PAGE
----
"Paulie may have moved slow, but it was only because Paulie didn't have to move for anybody."
Henry (Ray Liotta)
So much has been said about "Goodfellas," which premiered on this date in 1990, that it almost seems redundant to go over the plot.
So I will content myself with making some general observations.
First of all, let's talk about its place among the great films of all time. The American Film Institute ranked it #92 of all time — only about one–tenth of the movies that were ranked ahead of "Goodfellas" were made after "Goodfellas" made its debut, and I can't really quibble about any of them except for "Titanic" — which I thought was good but not great.
The thing about "Goodfellas" was that the motivation was the desire to be treated like someone special. There have been other great movies about organized crime in my lifetime — the first two "Godfather" movies come to mind — but I never got the sense that the central characters were motivated by a yearning to be treated better than anyone else, although I suppose that was always implied. Those other movies have always seemed to me to be more about money and power, but "Goodfellas" was about a bunch of guys who grew up in underprivileged homes and wished to have the privileges they had been denied. Driving fancy cars and wearing fancy suits were ways of showing that one had risen above humble circumstances; so was having all the people around fall all over themselves to satisfy your every whim.
"As far back as I can remember, I always wanted to be a gangster," said Henry Hill (Ray Liotta), whose life story inspired the movie. "To me, being a gangster was better than being president of the United States."
At the end of the movie, Hill was nostalgic about the old days. "We were treated like movie stars with muscle," he recalled. "Today, everything is different. There's no action. I have to wait around like everyone else."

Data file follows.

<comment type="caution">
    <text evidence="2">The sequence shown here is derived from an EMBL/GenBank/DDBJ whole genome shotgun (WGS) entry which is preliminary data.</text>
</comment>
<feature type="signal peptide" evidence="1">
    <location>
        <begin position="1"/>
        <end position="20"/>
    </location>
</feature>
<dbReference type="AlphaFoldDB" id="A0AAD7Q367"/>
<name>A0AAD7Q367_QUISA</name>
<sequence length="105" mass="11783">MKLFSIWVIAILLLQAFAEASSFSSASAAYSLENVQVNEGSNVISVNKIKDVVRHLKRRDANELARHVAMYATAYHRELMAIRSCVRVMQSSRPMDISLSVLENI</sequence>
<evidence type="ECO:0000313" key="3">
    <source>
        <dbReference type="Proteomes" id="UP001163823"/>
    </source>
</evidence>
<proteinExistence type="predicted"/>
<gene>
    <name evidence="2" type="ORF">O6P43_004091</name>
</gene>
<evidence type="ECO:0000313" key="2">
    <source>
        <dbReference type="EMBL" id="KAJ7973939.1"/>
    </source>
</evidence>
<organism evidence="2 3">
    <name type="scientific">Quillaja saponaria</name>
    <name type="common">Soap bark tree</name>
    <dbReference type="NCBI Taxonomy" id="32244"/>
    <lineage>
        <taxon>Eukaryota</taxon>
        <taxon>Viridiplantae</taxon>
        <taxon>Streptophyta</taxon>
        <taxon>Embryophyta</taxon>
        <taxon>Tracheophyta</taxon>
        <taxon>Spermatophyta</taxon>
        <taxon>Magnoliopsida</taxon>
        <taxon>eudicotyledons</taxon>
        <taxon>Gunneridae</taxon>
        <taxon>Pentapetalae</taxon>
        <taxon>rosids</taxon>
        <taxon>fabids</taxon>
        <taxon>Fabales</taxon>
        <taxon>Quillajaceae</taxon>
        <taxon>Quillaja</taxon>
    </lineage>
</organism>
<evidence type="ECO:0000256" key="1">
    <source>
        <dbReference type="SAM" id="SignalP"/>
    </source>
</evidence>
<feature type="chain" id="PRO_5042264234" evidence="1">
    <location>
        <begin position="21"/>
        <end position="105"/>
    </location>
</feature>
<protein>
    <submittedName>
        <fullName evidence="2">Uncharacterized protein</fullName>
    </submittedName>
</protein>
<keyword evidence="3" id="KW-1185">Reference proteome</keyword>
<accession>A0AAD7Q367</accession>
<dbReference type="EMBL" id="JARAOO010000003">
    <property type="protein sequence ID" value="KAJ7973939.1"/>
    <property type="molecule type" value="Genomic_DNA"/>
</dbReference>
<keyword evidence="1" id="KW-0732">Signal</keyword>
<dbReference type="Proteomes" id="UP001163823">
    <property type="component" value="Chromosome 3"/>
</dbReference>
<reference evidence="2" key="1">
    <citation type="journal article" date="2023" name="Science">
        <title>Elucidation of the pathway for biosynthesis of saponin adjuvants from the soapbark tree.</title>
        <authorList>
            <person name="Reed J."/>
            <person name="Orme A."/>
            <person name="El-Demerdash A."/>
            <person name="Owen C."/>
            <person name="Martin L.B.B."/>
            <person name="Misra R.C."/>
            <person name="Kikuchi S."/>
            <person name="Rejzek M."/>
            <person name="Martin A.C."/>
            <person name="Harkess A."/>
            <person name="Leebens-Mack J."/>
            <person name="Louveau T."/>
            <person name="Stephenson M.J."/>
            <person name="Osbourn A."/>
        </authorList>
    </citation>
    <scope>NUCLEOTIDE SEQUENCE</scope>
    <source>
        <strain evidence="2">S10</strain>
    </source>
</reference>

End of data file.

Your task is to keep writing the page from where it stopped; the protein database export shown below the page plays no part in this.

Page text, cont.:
Roger Ebert described this sense of entitlement in the context of "the most famous shot" in the movie: "[Henry] takes his future wife Karen (Lorraine Bracco) to the Copacabana nightclub. There's a line in front, but he escorts her across the street, down stairs and service corridors, through the kitchen area and out into the showroom just as their table is being placed right in front of the stage. This unbroken shot, which lasts 184 seconds, is not simply a cameraman's stunt, but an inspired way to show how the whole world seems to unfold effortlessly before young Henry Hill."
Bracco's character was groundbreaking in that she was allowed to speak at length. Most of the time, even today, the women in gangster movies are occasionally seen (if they are lucky) but never heard.
Violence always comes with the territory in a gangster movie, and in trademark Martin Scorsese fashion, the violence in "Goodfellas" could be shocking and explicit. I guess it needs to be that way in a gangster movie to underscore how things are done in that universe.
The violence, Ebert wrote, "is a story of economic ambition. Henry and Karen come from backgrounds that could not easily lead to Cadillacs, vacations in Vegas and fur coats, and she justifies what he has to do to pay for the lifestyle."
Robert De Niro, of course, was great in his role as Jimmy the Gent — but, really, doesn't De Niro seem to belong in gangster movies?
One final observation, and this has to do with Joe Pesci.
Pesci won Best Supporting Actor for his performance as a psychopathic gangster. It is the same award for which he was nominated 10 years earlier but didn't win. Although he has given performances since "Goodfellas" that were worthy of Oscar consideration, I do not think he has been nominated again.
Perhaps that mistake will be corrected one of these days.